Development Cooperation Handbook/Designing and Executing Projects/Project Execution and Control/Manage Changes to Project Scope< Development Cooperation Handbook | Designing and Executing Projects | Project Execution and Control
(technical definition "scope": the combination of all project goals and tasks, and the work required to accomplish them; the scope translates into the timeline and budget).
Manage Project Scope During Project Planning, the Project Manager, through regular communication with the Representatives of the beneficiaries and Project Sponsor, refined the Project Scope to clearly define the content of the deliverables to be produced. It is good if the process to be used to document changes to the Project Scope is included in the Project Plan. Otherwise it has to be defined during the implementation stage. Even if a scope change is perceived to be very small, exercising the change process ensures that all parties agree to the change and understand its potential impact. Following the process each and every time scope change occurs will minimize confusion as to what actually constitutes a change. Additionally, instituting the process early will test its effectiveness, get the Beneficiaries and Project Sponsor accustomed to the way change will be managed throughout the remainder of the project, and help them understand their roles as they relate to change.
Any deviation to what appears in the scope document is considered change and must be handled using the change control process.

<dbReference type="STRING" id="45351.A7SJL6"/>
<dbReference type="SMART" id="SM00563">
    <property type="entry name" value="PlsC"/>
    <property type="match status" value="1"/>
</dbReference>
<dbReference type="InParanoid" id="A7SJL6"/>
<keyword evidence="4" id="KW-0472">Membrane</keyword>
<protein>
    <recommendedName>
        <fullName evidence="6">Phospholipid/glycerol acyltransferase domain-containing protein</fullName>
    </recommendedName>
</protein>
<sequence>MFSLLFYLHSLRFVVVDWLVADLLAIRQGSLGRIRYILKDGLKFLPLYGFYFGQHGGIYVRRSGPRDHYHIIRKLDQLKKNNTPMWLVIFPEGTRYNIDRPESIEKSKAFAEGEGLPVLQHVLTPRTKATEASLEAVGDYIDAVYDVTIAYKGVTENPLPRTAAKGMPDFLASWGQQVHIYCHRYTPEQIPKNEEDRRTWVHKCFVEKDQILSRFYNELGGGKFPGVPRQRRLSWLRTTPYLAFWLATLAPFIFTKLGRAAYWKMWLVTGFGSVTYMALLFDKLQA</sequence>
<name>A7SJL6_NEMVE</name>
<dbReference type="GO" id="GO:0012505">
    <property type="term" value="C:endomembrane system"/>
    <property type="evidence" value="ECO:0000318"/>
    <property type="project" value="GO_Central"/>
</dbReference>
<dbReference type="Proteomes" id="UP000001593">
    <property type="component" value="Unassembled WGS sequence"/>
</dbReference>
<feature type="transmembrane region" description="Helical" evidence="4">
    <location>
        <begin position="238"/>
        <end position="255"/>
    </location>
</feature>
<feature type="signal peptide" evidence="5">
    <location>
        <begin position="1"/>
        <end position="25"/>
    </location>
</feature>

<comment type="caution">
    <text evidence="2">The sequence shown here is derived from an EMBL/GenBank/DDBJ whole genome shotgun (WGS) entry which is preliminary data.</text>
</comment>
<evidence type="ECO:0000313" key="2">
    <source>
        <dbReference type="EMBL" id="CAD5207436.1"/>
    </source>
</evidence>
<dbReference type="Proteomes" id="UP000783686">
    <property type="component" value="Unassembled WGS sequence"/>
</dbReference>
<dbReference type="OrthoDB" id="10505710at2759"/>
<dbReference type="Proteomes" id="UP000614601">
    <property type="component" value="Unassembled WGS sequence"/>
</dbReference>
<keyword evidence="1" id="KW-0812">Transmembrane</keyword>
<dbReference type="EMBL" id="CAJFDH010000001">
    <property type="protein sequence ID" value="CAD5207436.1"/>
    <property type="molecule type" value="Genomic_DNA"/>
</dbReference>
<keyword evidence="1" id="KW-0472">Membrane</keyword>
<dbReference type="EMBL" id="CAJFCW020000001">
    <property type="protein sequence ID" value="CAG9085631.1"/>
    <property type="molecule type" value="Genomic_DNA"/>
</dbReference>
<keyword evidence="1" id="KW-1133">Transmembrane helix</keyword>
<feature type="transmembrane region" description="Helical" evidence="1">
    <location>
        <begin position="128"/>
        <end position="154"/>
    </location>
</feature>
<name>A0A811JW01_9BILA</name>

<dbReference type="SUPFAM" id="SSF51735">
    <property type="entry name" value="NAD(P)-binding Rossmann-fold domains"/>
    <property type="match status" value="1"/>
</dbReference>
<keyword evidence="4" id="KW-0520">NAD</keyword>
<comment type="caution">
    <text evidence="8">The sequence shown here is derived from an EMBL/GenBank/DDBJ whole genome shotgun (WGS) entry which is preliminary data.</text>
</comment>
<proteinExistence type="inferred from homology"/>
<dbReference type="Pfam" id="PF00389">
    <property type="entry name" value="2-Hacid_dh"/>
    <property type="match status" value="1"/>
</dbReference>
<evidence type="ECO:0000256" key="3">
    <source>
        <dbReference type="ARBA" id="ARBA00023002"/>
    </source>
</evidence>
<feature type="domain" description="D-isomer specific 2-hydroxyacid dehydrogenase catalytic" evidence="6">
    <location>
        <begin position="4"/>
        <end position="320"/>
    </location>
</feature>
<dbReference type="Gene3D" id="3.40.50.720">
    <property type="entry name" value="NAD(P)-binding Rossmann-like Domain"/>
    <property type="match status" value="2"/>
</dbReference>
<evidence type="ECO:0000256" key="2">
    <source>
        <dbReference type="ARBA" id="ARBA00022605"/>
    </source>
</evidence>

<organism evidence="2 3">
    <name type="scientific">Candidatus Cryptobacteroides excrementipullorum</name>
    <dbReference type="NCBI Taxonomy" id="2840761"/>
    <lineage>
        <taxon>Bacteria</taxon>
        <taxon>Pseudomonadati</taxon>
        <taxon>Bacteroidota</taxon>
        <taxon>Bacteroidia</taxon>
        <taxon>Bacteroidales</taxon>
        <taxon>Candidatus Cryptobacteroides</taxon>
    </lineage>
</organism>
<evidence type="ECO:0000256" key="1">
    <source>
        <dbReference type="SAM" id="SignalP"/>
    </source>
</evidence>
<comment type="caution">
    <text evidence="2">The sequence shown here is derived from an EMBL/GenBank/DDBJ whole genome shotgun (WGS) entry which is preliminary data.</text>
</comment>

Sometimes, despite the best effort of the Project Manager to carefully document what is in and outside of scope, there is disagreement between the Project Manager and Beneficiaries Representative or Project Sponsor regarding whether something is a change. When conflicts occur, the Project Manager and appropriate beneficiaries must be willing to discuss their differences of opinion and reach a compromise. If a compromise cannot be reached, it may be necessary to escalate the issue to a higher level of management. Once the Project Manager, the Project Sponsor, and the appropriate Beneficiary Representative agree that scope change is occurring, they all must take the time to thoroughly evaluate the change. In order to effectively evaluate change, the Project Manager must forecast the impact of the change on the remaining three “quadruple constraints”: Cost, Schedule and Quality. Equipped with this information, the Project Manager and Project Sponsor will be able to determine if implementing the proposed change would be beneficial.
The Project Manager must incorporate any agreed-upon changes or addenda into the deliverables produced during Project Initiation and Project Planning. This ensures that all project deliverables are in line with the revised Project Scope. Any lessons learned from scope change control should be documented and included in the project repository for later use by the current project and any other projects to be performed by the organization.
Throughout Project Execution and Control, continuous communication between the Project Manager, Project Sponsor, and Beneficiary Representative is crucial in managing scope.
Template: Project Issues Log Template; Project Change Request